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Writing Well^2: Building Traction and Triumph into Co-Authorship

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2011 ASEE Annual Conference & Exposition


Vancouver, BC

Publication Date

June 26, 2011

Start Date

June 26, 2011

End Date

June 29, 2011



Conference Session

General Topics in Graduate Education

Tagged Division

Graduate Studies

Page Count


Page Numbers

22.1716.1 - 22.1716.10



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Paper Authors


Suzanne M. Kresta University of Alberta

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Prof. Kresta is a Chemical Engineering Professor at the University of Alberta, and the co-editor of the Handbook of Industrial Mixing. Her interest in improving the writing process was initially purely selfish, but has turned out to be a joyful transition in her research group.

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John A. Nychka University of Alberta

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John was an Assistant Professor at the University of Kentucky for two years before returning to Canada and his alma mater, the University of Alberta, in 2007. He is an assistant professor in the Department of Chemical and Materials Engineering teaching and coordinating the second year introductory materials engineering service course to many disciplines of engineering. John is active in the departmental Teaching Enhancement Committee which is mandated with improving the quality of teaching within the department. He has organized and co-organized teaching workshops to bring international speakers to the University of Alberta on topics of Assessment,and he is very active in student outreach at all levels. John's passion is in the visualization of materials concepts through demonstrations and experiential learning through hands on exercises.

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Roger Graves University of Alberta

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I am Director of Writing Across the Curriculum and the author, co-author, or editor of eight books and 20 articles, including Writing Instruction in Canadian Universities. My current research interests include the development of doctoral student writing, writing assignments across disciplinary fields, and rhetorical approaches to text encoding. Currently I serve as co-President of the Canadian Association for the Study of Discourse and Writing (CASDW), the Executive Committee of the Conference on College Composition and Communication, and as a member of the Executive Board of the Canadian Association for the Study of Language and Literacy (CASLL/Inkshed).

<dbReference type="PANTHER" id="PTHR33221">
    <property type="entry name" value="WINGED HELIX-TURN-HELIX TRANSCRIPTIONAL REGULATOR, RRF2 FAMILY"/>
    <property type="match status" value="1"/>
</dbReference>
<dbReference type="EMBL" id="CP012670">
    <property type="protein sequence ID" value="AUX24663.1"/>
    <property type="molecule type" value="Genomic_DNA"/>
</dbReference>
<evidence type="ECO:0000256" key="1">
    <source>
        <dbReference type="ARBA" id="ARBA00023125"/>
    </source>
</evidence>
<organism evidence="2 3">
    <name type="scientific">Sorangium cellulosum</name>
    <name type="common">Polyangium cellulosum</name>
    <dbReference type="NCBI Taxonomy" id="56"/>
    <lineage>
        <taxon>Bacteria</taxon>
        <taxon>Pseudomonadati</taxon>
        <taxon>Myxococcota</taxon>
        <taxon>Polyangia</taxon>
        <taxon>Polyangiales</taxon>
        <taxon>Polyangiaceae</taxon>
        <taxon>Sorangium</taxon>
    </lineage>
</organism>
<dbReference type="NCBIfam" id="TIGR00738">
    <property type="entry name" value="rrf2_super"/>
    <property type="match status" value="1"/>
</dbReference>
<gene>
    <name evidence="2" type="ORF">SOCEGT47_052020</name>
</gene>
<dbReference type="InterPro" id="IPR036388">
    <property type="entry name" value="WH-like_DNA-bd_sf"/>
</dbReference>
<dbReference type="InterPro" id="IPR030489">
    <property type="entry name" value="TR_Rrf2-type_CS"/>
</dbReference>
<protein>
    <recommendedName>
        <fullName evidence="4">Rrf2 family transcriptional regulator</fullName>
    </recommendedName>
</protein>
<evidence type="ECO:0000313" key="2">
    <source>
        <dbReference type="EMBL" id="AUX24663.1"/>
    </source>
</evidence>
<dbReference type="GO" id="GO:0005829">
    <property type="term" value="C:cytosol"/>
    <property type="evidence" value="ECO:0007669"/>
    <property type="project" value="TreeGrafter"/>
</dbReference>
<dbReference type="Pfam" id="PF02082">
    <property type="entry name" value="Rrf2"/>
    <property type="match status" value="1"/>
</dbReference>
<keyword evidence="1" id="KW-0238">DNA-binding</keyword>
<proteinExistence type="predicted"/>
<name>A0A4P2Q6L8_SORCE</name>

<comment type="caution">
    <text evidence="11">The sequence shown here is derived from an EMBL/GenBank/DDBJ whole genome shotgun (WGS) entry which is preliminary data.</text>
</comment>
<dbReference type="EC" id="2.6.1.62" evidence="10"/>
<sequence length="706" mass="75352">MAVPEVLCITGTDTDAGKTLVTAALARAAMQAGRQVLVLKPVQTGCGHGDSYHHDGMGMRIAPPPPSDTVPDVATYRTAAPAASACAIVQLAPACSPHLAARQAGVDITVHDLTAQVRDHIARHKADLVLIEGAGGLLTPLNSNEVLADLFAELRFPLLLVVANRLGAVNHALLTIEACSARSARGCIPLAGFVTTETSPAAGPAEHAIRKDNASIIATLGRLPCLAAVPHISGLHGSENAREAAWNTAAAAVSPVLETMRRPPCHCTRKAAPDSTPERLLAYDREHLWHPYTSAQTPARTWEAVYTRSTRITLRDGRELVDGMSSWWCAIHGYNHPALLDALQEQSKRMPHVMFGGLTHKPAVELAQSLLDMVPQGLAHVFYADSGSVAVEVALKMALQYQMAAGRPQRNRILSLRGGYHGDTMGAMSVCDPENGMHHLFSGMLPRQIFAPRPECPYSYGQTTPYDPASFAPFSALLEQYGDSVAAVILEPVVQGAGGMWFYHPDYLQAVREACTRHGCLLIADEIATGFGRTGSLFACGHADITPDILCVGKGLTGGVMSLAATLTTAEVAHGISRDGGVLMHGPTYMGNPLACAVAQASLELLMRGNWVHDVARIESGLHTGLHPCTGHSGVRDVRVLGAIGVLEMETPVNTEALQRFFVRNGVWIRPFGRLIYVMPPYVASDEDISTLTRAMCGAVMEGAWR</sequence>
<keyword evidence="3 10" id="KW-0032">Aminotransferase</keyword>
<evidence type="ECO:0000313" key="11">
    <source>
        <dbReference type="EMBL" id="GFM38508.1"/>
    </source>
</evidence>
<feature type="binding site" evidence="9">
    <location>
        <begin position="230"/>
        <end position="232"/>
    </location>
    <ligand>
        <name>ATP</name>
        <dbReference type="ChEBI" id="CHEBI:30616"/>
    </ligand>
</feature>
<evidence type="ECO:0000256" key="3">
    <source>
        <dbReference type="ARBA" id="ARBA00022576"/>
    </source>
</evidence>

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Writing Well2 Building Traction and Triumph into co-Authorship We report on a workshop designed to reveal some new ideas on how to write productively,effectively, and with the goal of a healthy, sustainable lifestyle. Accomplishing this requires thatwe teach graduate students to write well and independently. The results of the workshopprovided a number of great tools. First, a nationwide study of Canadian doctoral students revealsthat students learn to write in a social context. Their social groups include relationships withadvisors, research groups, peer writing groups, and departmental activities. Putting students inwriting groups, where they give each other feedback, can substantially reduce the strain on boththe student and the advisor. Second, a research paper is a specific genre of writing, so if we thinkthey don’t know how to write in this style when they start, we are right, because they have neverbeen taught to write in this new genre. Students start reading to learn content, not as writers, soseveral exercises are proposed for group meetings where students learn how to take apart ajournal paper and put it back together to uncover the argument structure and logic which liebeneath the surface. Third, there is a tight checklist of things which we expect to see included ina technical paper. Most departments have an undergraduate lab manual which can be used as astarting point for technical writing. If this is not available, a writing recipe may be developed tocut through much of the initial formatting requirements. Fourth, there is the human element oftechnical writing: maintaining momentum and excitement. One of the key points here is to stickto one level of edit at a time: fast turnaround and manageable amounts of improvement keep upthe momentum and maintain excitement around the process. Questions of how to managemultiple co-authors and order of authors were also considered. The final element we tried tocapture is the art of turning scientific results into a clear and compelling story for the reader. Thisis the ultimate achievement in a technical paper, and one that will be discussed further in thepaper.

Kresta, S. M., & Nychka, J. A., & Graves, R. (2011, June), Writing Well^2: Building Traction and Triumph into Co-Authorship Paper presented at 2011 ASEE Annual Conference & Exposition, Vancouver, BC. 10.18260/1-2--18726

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